Colorado Public Works Journal, Fall/Winter 2022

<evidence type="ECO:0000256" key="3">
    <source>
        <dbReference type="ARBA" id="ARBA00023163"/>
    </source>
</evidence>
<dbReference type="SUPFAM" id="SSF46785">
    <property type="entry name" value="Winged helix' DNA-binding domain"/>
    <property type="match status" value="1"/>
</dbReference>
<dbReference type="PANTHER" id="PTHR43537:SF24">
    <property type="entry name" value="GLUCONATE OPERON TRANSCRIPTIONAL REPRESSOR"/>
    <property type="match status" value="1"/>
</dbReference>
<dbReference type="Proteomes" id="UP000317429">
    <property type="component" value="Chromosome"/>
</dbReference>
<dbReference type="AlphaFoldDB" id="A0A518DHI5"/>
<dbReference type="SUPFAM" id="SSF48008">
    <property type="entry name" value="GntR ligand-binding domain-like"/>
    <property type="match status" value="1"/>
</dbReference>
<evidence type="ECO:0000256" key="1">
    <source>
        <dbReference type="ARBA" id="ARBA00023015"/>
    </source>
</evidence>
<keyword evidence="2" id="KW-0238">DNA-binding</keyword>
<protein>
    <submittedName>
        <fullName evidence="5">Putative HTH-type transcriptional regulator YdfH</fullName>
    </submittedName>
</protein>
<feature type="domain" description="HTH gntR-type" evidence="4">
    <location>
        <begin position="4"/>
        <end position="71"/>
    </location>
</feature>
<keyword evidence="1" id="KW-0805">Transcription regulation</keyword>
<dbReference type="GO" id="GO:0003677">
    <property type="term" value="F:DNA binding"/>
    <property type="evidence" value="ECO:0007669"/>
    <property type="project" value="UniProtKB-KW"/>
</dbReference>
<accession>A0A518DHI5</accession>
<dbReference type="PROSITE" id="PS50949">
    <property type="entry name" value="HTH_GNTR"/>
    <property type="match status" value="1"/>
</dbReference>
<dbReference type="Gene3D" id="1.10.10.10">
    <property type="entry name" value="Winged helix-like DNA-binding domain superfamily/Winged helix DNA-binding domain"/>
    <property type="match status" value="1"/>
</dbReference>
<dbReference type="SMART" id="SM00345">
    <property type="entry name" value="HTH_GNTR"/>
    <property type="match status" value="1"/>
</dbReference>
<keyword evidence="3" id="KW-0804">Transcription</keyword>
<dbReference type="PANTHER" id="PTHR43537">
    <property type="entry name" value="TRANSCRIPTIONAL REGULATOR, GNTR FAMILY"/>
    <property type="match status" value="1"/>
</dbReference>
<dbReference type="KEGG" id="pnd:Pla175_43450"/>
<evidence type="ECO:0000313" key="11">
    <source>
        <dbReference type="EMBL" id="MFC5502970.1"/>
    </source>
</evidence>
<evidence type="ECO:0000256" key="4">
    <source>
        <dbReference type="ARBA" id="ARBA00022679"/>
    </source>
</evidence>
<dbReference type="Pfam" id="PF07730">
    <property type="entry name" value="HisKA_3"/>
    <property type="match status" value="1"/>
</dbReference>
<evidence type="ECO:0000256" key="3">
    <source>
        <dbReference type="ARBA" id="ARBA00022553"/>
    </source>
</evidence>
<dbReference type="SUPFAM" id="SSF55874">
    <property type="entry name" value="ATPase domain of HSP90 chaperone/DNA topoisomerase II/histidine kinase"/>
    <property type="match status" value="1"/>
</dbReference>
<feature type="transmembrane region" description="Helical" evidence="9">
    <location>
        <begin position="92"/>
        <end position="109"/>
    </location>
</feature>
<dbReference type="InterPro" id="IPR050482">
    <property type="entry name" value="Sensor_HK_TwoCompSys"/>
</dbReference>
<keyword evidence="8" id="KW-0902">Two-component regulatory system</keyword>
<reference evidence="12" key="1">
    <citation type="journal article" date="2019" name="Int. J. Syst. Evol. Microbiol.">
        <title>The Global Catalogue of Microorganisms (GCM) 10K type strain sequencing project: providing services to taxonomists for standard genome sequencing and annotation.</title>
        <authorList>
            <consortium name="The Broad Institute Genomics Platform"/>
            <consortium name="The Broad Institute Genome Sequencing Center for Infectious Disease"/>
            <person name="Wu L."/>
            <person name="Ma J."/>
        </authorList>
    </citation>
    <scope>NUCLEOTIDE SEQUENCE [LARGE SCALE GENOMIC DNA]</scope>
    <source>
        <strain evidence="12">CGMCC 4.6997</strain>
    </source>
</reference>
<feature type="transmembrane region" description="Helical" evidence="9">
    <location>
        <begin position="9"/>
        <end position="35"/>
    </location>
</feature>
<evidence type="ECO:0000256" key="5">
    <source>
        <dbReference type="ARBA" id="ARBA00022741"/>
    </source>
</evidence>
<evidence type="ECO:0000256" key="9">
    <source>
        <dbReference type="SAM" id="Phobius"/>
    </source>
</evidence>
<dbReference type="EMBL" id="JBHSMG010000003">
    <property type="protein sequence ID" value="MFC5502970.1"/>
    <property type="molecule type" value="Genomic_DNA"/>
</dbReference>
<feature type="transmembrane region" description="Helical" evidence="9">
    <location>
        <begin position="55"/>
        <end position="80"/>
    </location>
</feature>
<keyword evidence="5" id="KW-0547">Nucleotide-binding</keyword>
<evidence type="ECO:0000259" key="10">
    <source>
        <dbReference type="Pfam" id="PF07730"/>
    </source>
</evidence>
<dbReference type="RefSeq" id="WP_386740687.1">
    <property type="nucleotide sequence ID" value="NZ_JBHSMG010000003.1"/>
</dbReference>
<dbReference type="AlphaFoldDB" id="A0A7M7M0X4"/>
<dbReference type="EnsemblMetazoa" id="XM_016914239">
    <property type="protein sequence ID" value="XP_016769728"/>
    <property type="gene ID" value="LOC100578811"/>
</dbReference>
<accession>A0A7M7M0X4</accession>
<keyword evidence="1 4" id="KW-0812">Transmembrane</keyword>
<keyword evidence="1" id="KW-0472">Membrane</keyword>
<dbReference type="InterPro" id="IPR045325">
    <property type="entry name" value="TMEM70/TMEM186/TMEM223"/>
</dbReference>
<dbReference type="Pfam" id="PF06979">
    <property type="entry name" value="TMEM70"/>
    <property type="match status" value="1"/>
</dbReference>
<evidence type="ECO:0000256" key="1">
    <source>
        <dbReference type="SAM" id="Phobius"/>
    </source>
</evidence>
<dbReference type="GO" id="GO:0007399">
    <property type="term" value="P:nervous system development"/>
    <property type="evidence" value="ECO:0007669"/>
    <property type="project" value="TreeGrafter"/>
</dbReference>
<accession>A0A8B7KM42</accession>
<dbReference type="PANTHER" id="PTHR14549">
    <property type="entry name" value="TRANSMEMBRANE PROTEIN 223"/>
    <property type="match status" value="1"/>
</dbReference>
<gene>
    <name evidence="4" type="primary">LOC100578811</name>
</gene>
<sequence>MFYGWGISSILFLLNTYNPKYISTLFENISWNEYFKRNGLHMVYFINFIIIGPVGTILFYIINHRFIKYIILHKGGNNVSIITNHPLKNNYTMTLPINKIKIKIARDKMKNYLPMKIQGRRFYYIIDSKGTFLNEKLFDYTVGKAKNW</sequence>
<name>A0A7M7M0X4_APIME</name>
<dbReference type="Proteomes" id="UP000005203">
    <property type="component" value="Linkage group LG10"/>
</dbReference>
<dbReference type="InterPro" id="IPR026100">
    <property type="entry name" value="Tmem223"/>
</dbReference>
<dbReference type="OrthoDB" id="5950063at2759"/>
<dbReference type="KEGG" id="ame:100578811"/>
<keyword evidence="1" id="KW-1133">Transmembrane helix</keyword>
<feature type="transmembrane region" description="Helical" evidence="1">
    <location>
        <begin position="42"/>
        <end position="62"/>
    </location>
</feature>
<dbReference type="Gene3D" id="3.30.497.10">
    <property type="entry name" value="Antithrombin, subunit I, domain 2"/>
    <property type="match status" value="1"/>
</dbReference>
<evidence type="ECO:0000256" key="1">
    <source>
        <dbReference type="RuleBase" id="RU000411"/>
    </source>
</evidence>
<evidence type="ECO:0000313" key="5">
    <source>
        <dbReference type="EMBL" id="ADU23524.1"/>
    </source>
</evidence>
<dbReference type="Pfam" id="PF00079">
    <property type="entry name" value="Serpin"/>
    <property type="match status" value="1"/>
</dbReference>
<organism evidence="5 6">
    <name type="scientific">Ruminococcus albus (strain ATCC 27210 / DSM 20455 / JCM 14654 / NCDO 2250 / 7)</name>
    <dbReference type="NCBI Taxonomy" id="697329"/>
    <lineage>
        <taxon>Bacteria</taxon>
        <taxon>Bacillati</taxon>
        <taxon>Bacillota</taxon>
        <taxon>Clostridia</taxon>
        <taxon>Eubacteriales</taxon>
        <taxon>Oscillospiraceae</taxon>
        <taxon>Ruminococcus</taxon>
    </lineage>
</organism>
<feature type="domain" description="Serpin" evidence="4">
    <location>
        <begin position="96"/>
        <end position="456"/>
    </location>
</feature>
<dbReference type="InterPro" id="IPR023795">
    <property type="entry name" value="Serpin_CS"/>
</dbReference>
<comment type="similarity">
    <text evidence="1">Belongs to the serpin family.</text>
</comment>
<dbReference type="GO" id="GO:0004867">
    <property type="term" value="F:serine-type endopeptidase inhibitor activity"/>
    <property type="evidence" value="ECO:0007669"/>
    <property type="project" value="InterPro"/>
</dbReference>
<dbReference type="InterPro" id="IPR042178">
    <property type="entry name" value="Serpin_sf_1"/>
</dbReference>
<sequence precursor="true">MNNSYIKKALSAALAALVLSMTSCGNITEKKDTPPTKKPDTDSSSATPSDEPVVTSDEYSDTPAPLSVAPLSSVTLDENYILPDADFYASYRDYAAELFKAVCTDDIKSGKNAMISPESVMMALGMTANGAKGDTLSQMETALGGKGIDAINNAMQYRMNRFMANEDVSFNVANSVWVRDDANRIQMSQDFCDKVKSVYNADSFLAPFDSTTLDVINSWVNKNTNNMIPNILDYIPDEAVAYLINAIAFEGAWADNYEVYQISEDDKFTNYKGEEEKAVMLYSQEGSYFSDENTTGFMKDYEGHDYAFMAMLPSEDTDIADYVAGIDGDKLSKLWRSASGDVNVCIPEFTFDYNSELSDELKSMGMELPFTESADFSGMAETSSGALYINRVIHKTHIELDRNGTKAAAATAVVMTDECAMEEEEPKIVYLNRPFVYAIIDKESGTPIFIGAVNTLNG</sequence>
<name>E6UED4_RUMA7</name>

58 Colorado Public Works Journal INSIDE CCA Moses Alvarez Excavation Hazard Training Takes the Forefront On October 5, 2022, at the Adams County Fairgrounds a crowd of 500 construction personnel converged for an opportunity to discuss the unique hazards that exist when there is an excavation on a construction site. Among these hazards the chief concern is the event of a cave-in. Most severe injuries and fatalities that occur within an excavation are due to cave-ins. The reason for this is simple: DIRT IS HEAVY! A cubic yard of soil (27 cubic feet) typically weighs close to 3000 pounds. But what is a cubic yard? Unless someone has worked within the industry and understands this term it may be a relatively unknown value. A simple way to think about it is that a cubic yard is about the same size as a washing machine. Although this is a simple comparison it needs further clarification. According to The Home Depot website: “A large capacity washing machine can weigh almost 230 pounds.” This is where the comparison can be very misleading. Anyone that has ever had the task of moving a washing machine up a flight of stairs thoroughly understands how dangerous it would be if something went just wrong enough and a person found themselves in the path of a washing machine tumbling down the stairs. Now take that situation and multiply it by 10 for a closer comparison to what happens when a 3-foot-wide, by 3-foot-long, by 3-foot-deep section of a trench collapses into an open excavation. If anyone is in the path of this type of collapse, their survival is questionable at best. Cave-in prevention must always be a main priority for anyone working within an excavation. While cave-ins are the leading cause of severe injuries and fatalities during excavation operations there are many others. Another very dangerous circumstance is when an underground utility is struck while excavating. The severity of a utility strike can vary greatly depending on what type of utility is hit. When a communication line is hit there may not be immediate hazards for individuals working within the area, but it can mean a major service disruption for those nearby. This may be an inconvenience to some, but tragic to others if communications were down and emergency services were delayed due to the strike. On the other hand, if a high-voltage electrical line or a high-pressure natural gas pipeline is hit there could be grave consequences for those working onsite and anyone residing nearby. When a waterline is struck there is also immediate danger because the saturation of soil at the bottom of an excavation almost always results in a cave-in of the soil above. Most people don’t realize that toxic gases tend to seek out low elevations because of their air density. This means that an open excavation is the perfect location for toxic gas to linger. This may initially seem unlikely, but when the fact that practically all sewer systems contain traces of toxic gases is better understood than anyone can realize it may not be a rare occurrence at all. This is one of the main reasons that an emergency egress point is required no more than 25 feet of individuals working in an excavation that is deeper that 4-feet. The Occupational Safety and Health Administration (OSHA) provides free resources that warn individuals about all the potentially hazardous situations that exist when working within and around an excavation. Any employer that completes excavation work is required by law to train their employees how to recognize and eliminate those hazards. Unfortunately, from January through June of this year there have already been 22 fatalities involving trenching and excavating across the nation. This is very disturbing considering that in all of 2021 there was a total of 15 fatalities. If the occurrence of these incidents continues to increase at this rate it could mean dozens of people losing their lives just this year. Colorado has seen several of these tragedies reported by local news broadcasters over the last several years. The importance of properly communicating excavation hazards and avoiding their catastrophic outcomes was at the heart of the 2022 Colorado Trench Safety Summit. Attendees of the Summit were also given the opportunity to hear from three individuals of the Denver-Metro area’s technical rescue fire departments. While these three presented details regarding their response to some of the local incidents that ended in workers being caught in a trench collapse the tone in the room stiffened. All three of the fire department officers made it clear that the majority of the time they arrive rescue is no longer a feasible option because even if they are able to reach the location within minutes of the incident they are already too late. When an individual that has thousands of pounds of soil land on top of them they typically sustain significant physical injury, but they are also normally unable to breathe from just a few moments after the collapse. So even after two or three minutes that individual’s chance of survival is extremely low. This is why responders may have to determine that an individual is not able to be rescued and change their tactics to recovery of a dead body instead. This may seem dispassionate, but this is exactly the reason prevention of these incidents is the most important issue and needs more focus. The extra time it takes to complete the job the safest way possible is the same few precious minutes someone has before they die due to taking a shortcut and not following best safety practices. Please urge everyone you know that works in or around excavations to follow OSHA and industry standards to prevent these tragedies that can occur. Safety first, safety always! Moses Alvarez is Director of Training at CCA and can be reached at malvarez@ccainfo.org

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